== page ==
Backdating employee stock options
Disordered, untimely paperwork was cited as the cause in some cases of unintentional backdating.
Initially, lax enforcement of the reporting rule was also blamed for allowing many companies to sidestep the rule adjustment that stemmed from Sarbanes-Oxley.
With more criminal charges in the pipeline, companies and executives need to understand the potential scope of criminal liability. ('Securities Act'); Securities Exchange Act of 1934, 15 U. Tax Fraud Executives who used backdating practices may also face criminal prosecution for federal tax fraud. Therefore, to be criminally liable under the Code's criminal statutes, a person must 'willfully attemptto evade or defeat any tax imposed by [the federal government].' I.
There are three major areas of potential criminal liability for former executives involved in stock options backdating: securities fraud, tax fraud, and mail or wire fraud. Backdating only becomes illegal when executives fail to disclose the practice in financial reports, and fail to properly account for backdated options according to Generally Accepted Accounting Principles (GAAP) and the relevant tax laws. Three possible violations of the Internal Revenue Code ('Code') could create criminal liability for backdating: (1) exceeding the compensation deduction limits of Section 162(m), (2) failing to qualify options under the rules that govern incentive stock options in Section 422, and (3) violating the provisions of Section 409A regulating deferred compensation.
In addition, discounted options that do not have a fixed exercise date are subject to an additional twenty percent penalty tax.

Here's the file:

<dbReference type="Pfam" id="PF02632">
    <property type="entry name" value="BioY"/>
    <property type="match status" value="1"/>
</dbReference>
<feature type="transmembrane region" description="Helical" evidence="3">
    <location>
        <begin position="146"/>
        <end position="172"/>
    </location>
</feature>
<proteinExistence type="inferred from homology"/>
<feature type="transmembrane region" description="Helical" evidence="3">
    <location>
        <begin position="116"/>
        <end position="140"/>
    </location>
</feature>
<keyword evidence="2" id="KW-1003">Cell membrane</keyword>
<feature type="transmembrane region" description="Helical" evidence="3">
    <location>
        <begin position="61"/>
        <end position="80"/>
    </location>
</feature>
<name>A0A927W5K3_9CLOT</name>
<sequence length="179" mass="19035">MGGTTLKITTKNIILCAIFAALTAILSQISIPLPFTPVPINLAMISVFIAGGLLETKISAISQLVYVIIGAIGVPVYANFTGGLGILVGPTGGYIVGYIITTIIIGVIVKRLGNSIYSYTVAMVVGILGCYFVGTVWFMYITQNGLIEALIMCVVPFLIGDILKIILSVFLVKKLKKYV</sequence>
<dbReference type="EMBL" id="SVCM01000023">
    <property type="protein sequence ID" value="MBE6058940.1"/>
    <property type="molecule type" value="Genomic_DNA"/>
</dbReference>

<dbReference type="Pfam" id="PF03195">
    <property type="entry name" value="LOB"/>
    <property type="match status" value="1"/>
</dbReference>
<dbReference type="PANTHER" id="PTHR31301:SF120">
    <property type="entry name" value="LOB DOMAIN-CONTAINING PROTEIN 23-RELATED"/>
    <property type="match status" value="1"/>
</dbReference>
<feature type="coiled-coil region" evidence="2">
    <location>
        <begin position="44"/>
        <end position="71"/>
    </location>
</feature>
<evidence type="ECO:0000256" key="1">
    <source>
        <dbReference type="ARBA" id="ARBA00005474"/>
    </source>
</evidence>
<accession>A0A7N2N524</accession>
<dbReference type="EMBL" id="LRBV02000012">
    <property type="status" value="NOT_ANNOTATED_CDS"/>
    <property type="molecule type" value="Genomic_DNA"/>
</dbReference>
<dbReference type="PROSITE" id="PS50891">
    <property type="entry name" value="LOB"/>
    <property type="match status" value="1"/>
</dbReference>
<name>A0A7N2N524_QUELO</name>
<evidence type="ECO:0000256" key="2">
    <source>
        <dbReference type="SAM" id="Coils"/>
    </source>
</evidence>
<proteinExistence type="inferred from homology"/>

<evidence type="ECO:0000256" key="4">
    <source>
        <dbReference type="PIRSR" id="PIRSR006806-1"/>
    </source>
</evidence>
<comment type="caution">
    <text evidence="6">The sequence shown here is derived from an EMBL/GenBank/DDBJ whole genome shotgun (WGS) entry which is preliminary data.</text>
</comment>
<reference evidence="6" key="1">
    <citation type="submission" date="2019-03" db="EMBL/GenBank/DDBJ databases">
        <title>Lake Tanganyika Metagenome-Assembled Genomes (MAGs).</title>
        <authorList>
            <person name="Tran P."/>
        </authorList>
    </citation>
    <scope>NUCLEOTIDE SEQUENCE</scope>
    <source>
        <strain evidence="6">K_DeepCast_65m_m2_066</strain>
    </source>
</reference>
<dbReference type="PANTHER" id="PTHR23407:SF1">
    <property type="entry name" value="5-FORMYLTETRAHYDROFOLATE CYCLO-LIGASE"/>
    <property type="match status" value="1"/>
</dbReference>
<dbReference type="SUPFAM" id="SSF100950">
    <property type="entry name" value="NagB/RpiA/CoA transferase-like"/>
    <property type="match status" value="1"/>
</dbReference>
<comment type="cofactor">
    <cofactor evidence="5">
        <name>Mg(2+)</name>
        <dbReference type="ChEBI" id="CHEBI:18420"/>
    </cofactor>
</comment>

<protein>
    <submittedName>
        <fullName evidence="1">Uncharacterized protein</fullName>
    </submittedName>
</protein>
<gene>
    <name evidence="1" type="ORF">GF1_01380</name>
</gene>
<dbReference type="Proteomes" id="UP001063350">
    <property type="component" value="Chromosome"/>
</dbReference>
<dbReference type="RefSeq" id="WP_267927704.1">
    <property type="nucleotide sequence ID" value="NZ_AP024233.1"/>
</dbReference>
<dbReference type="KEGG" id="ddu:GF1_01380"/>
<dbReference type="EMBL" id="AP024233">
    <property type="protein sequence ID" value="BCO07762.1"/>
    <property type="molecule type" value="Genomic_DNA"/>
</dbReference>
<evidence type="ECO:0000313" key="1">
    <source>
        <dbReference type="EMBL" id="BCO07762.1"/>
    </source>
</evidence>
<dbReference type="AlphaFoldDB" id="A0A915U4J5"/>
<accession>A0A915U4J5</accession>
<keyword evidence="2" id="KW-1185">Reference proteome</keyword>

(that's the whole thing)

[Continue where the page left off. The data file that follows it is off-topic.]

Therefore, any executive who failed to account for backdated options under 409A and/or failed to pay the penalty tax for options lacking a fixed exercise date could be criminally liable for willfully failing to pay taxes, see, e.g., I. C.7202, or providing fraudulent and false statements in a tax return, see, e.g.
Criminal charges for backdating could include alleged violations of Section 17(a), 15 U. C.77q, which prohibits fraudulent interstate transactions, and Section 10(b), 15 U. This means a company must properly disclose and account for any backdating practices in its financial statements. Furthermore, the failure to record an expense for discounted options granted to employees might result in understated financials, which could in turn make other financial reports inaccurate, particularly net revenues.
The basic violation under these statutes is the same: an intent to defraud another by means of an untrue statement of material fact or an omission of a material fact necessary in order to make a statement not misleading. Regardless of which acceptable GAAP approach a company used in valuing options,a statement in a company's financials stating that the strike price was equal to the fair market value ('FMV') on the grant date would be false or inaccurate if the company backdated options. Aside from interest and penalties that might accrue if a company amends its income tax returns, executives who implemented backdating practices may also be criminally liable for willfully failing to pay taxes, see , e.g., I. C.7202, or providing fraudulent and false statements in a tax return, see , e.g., I.
The act of options backdating became much more difficult after companies were required to report the granting of options to the SEC within two business days.
Wire And/Or Mail Fraud Finally, improper backdating practices could also subject an executive to criminal liability for violations of the federal mail and wire fraud statutes, which prohibit the use of mail or wire communication in furtherance of a 'scheme or artifice to defraud' or to 'obtain money or property by means of false or fraudulent pretenses, representations, or promises.' 18 U. Two GAAP approaches, Accounting for Stock Issued to Employees , Accounting Principles Bd.
Section 409A would apply only to options granted since its enactment in 2004. Under either statute, the penalties are the same and a conviction can result in substantial fines plus up to 20 years imprisonment.
The SEC would go on to investigate and sue companies and related parties that were found to backdate options, in some cases, as part of fraudulent and deceptive schemes.
For example, the SEC filed a civil lawsuit in 2010 against Trident Microsystems and two former senior executives from the company for stock option backdating violations.